David Carlson of Geronova with some interesting information (see the Geronova blog for more of David's comments):
Lipoic Acid and Homocysteine
Question: A recent rat study in Free Radical Biology & Medicine indicated lipoic acid increased plasma homocysteine and S-adenosyl homocysteine levels and suggested this could be a previously unreported adverse effect of lipoic acid consumption. Could you please comment as this could be relevant to regular users of lipoic acid products?
(DAC) I saw the full text of the Stabler et al study the day it was posted online and we have been working on clearing up this issue for the last two months. Like you I was particularly concerned after reading the study due to the strong warning language used and the fact they used our PK paper to justify their conclusions.
I will write to Stabler et al and FRB&M since I believe the peer reviewers and journal should have made them tone down the language or prove this preliminary rat study has any relevance to humans prior to publication. I don’t think fear based language belongs in a scientific journal without significant data to support the contentions. Stabler et al failed on this point but probably gained interest in getting funding for the next study.
When I first saw the Stabler et al study, I wrote Dr Anthony Smith for his opinion. He also felt the language was unwarranted since Stabler et al could show no statistical correlation between lipoic acid concentration and HCy and SAH (despite the doubling of HCy concentrations) and since they only looked at a single time point. Even if the same pattern occurs in humans, the effect of a transient spike in HCy and SAH is unknown. Many factors may transiently alter HCy output and metabolism that may not correlate to normal/average baseline levels or pose any additional risk to the consumer.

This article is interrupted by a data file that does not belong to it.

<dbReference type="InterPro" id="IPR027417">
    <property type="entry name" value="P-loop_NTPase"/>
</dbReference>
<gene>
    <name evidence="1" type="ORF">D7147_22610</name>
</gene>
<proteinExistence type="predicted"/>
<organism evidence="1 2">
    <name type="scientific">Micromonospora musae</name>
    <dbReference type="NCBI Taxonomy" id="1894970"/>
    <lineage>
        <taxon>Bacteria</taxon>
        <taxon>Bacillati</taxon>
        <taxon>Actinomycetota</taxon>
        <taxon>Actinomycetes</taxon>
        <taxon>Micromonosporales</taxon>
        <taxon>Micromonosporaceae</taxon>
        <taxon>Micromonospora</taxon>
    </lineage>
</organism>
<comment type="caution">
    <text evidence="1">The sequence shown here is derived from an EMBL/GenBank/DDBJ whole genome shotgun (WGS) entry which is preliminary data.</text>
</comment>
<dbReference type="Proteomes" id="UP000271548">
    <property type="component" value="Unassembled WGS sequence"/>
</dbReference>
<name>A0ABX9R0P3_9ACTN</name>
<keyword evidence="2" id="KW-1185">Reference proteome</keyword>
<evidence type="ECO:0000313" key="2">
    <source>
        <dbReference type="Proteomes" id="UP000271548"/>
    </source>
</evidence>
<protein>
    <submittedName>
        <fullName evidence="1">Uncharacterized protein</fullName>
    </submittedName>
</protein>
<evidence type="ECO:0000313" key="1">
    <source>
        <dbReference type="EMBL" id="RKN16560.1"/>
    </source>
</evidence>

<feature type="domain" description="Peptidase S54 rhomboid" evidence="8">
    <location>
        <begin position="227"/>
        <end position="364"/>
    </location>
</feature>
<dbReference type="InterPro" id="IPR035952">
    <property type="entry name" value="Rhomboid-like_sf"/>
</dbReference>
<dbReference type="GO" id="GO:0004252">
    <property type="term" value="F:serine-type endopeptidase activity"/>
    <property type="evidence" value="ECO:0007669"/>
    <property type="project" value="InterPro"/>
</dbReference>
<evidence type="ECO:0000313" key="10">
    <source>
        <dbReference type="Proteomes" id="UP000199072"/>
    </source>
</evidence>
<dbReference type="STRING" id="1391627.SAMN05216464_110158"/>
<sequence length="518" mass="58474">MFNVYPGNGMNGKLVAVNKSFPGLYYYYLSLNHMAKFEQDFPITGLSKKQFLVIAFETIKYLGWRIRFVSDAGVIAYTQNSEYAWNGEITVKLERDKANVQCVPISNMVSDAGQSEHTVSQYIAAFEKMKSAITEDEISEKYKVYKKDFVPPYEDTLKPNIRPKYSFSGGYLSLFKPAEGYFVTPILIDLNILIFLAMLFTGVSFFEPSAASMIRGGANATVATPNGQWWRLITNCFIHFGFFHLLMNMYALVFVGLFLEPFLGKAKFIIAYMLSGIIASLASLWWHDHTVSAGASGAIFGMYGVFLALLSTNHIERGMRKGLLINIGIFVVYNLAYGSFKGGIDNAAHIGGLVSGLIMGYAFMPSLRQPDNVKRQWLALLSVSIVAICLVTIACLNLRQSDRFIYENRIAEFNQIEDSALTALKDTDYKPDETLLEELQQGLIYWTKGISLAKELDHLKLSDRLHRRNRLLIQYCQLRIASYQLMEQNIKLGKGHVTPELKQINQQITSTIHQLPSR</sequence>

The newest member of our team, Dr Anthony Sanchez has been working on an HPLC method to measure blood levels of R-lipoic acid (RLA) as well as Homocysteine (HCy) and other amino thiols such as cysteine, glutathione and cysteinylglycine simultaneously. This way we can see if the HCy levels are altered overall in humans (higher or lower) or if it only occurs when RLA is transiently present in blood, which we suspect. Remember RLA/NaRLA reaches high blood levels fast and clears quickly (most within 0.5 hr and almost all in <1 hr). We plan to run another NaRLA PK study with simultaneous measurements of Hcy at each time point and even after RLA has cleared from the blood.
I do believe patients receiving blood panels should advise their doctors as to whether or not they recently ate lipoic acid since it can give artificially high Hcy levels. When we first started testing lipoic acid in the blood 5 years ago I did see a transient spike in my HCy from the average of ~7 uM up to to ~15 uM (a doubling effect similar to Stabler's model) but I didn’t know if it was an artifact or a real effect since red blood cells (RBCs) can export significant amounts of Hcy if the sample is not processed quickly and properly. The elevation in HCy occurred only at Cmax for RLA (1 gram of K-RALA was consumed). When I later tested my Hcy it was back to the normal level of ~7uM where it has stayed for years despite the fact I consume 1-2 grams of our R-lipoic acid products/day with loads of methyl donors. When I get my Hcy measured now I make sure the RLA content of my blood is low by waiting at least 24 hrs after the last consumption.
I do not think any LA/RLA products in the normally used dosages (50-600 mg/day) will cause any long term health problems due to "methylation stress" particularly if consumed with methyl donors (betaine, phosphatydyl choline, carnitine, acetyl carnitine, methylcobalamin etc as well as B6 and B12) which most lipoic acid users take concurrently or as a regular part of their supplement programs.
Lipoic acid consumers with genetic variations (SNPs) in the 5-MTHFR gene might be at greater risk than the normal population but I believe even this can be easily compensated for by increased consumption of methyl factors. I have 2 SNPs in the 5-MTHFR gene which can reduce methylation by 50% of normal and yet my HCy levels are "normal".
Another issue not considered by Stabler is that although 1 lipoic acid molecule acquires in theory up to two methyl groups during metabolism, these methylated metabolites might themselves provide methyl groups to further downstream targets (even HCy) and thus negate any net methyl group depletion. This is supported by the Schupke study that showed only 12.4% of the methylated metabolites appeared in the 24 hr urine.
Thanks for you question and interest in our products. Keep checking my lipoic acid research blog since I will have a lot more to say on this topic in the weeks and months ahead.